At the heart of the 80’s, Bowie released his song “Let’s Dance”. This was the first way he showed his upkeep with the ever-changing music scene. The song reached number 1 on numerous country Billboard charts, and was even the runner up to Michael Jackson’s famous song “Thriller”. The song even featured the famous blues guitarist Stevie Ray Vaughan playing lead guitar on the song (ultimately getting Stevie Ray Vaughan’s career a leap for collaborating with such a famous artist). For being such an iconic song which is still played frequently on numerous outlets today, it’s no wonder why this song reached number 3 on our list.
- Golden Years – Station to Station (January, 1976)
Even though this song was written and released as a single in 1975 before the album was released, this song was a perfect mix of funk music, which was starting to break out in the exact same time. The song lasted on the top charts in the U.S. for over 15 weeks, and it is still used to this day. The song itself has made appearances on numerous films and television shows over the years. From the best of, and numerous other compilations, many people also remember the appearance in the song of one of late-actor Heath Ledger’s careers, “A Knights Tale”. It also appeared on the soundtrack of Trainspotting 2, another popular movie of its time.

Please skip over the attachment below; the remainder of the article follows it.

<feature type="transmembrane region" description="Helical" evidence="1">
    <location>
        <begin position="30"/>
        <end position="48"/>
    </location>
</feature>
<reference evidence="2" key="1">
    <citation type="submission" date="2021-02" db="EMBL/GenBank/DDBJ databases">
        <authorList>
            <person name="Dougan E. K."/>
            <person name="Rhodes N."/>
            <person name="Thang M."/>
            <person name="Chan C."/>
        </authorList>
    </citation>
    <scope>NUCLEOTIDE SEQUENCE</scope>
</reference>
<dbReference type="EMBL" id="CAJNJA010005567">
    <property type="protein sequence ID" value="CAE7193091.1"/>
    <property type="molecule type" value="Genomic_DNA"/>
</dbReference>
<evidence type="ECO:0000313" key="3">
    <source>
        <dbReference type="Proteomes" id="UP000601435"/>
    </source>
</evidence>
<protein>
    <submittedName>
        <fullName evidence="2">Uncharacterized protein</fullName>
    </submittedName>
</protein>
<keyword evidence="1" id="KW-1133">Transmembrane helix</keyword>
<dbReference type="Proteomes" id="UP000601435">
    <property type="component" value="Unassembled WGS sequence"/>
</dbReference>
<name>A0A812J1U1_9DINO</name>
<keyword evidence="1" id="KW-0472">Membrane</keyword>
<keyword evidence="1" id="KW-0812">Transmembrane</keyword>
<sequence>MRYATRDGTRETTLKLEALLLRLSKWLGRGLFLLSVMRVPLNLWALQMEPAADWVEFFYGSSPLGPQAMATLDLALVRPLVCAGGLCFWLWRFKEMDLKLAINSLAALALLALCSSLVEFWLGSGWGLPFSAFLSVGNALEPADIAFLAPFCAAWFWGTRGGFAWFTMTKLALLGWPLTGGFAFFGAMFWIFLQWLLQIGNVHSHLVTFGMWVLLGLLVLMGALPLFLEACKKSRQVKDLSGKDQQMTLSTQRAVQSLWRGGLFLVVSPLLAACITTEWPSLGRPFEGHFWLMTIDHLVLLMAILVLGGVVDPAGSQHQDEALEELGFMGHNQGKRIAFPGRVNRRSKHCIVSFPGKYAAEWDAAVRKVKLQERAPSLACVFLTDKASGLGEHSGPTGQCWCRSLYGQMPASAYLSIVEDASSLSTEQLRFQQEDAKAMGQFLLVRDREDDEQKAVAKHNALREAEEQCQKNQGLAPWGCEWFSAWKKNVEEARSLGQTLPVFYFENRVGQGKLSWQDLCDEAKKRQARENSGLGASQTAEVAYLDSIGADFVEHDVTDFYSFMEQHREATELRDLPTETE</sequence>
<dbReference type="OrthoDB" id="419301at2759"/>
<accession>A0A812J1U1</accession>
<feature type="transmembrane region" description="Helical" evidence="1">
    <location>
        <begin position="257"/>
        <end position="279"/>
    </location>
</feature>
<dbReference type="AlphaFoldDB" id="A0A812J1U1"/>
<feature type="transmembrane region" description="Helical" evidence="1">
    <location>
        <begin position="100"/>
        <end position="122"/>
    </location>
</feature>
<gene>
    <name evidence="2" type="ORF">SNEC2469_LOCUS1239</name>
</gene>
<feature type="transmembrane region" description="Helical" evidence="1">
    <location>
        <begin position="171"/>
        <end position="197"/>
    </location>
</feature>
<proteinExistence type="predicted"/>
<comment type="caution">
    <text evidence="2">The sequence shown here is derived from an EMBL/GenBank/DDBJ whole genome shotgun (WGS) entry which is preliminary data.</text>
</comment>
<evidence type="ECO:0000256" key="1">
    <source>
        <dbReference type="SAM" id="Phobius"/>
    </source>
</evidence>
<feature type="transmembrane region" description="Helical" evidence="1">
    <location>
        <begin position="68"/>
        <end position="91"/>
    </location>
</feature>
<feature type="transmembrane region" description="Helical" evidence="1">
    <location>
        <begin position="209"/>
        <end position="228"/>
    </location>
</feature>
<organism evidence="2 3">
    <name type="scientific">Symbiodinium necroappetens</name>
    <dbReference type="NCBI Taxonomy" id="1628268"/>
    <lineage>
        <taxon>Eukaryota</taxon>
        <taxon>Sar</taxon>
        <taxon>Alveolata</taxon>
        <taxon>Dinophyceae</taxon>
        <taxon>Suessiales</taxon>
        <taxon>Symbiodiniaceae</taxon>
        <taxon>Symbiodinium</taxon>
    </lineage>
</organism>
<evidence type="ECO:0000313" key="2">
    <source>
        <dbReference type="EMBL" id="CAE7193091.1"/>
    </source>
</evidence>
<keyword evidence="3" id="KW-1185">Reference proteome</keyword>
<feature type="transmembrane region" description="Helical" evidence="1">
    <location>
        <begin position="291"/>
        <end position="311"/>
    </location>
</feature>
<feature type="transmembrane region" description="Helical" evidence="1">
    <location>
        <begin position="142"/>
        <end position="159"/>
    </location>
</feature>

- Fame – Young Americans (March, 1975)
Also released in 1975, John Lennon even had a hand in the creation of this song, making it yet another one of Bowie’s top songs. Basically, the song is about how even when you have more money and fame, it only gets you fancy things, but doesn’t change anything about you, and those things still cost a lot, so in a sense, the cost of living is the same. It also is a way to point out how fame can still leave you empty and lonely, which is something that a lot of startstruck people don’t understand. It ranked number 7 on Billboard’s top 100 and is one of Bowies four songs that made it into The Rock and Roll Hall of Fame for David Bowie.
- Heroes – Heroes (October, 1977)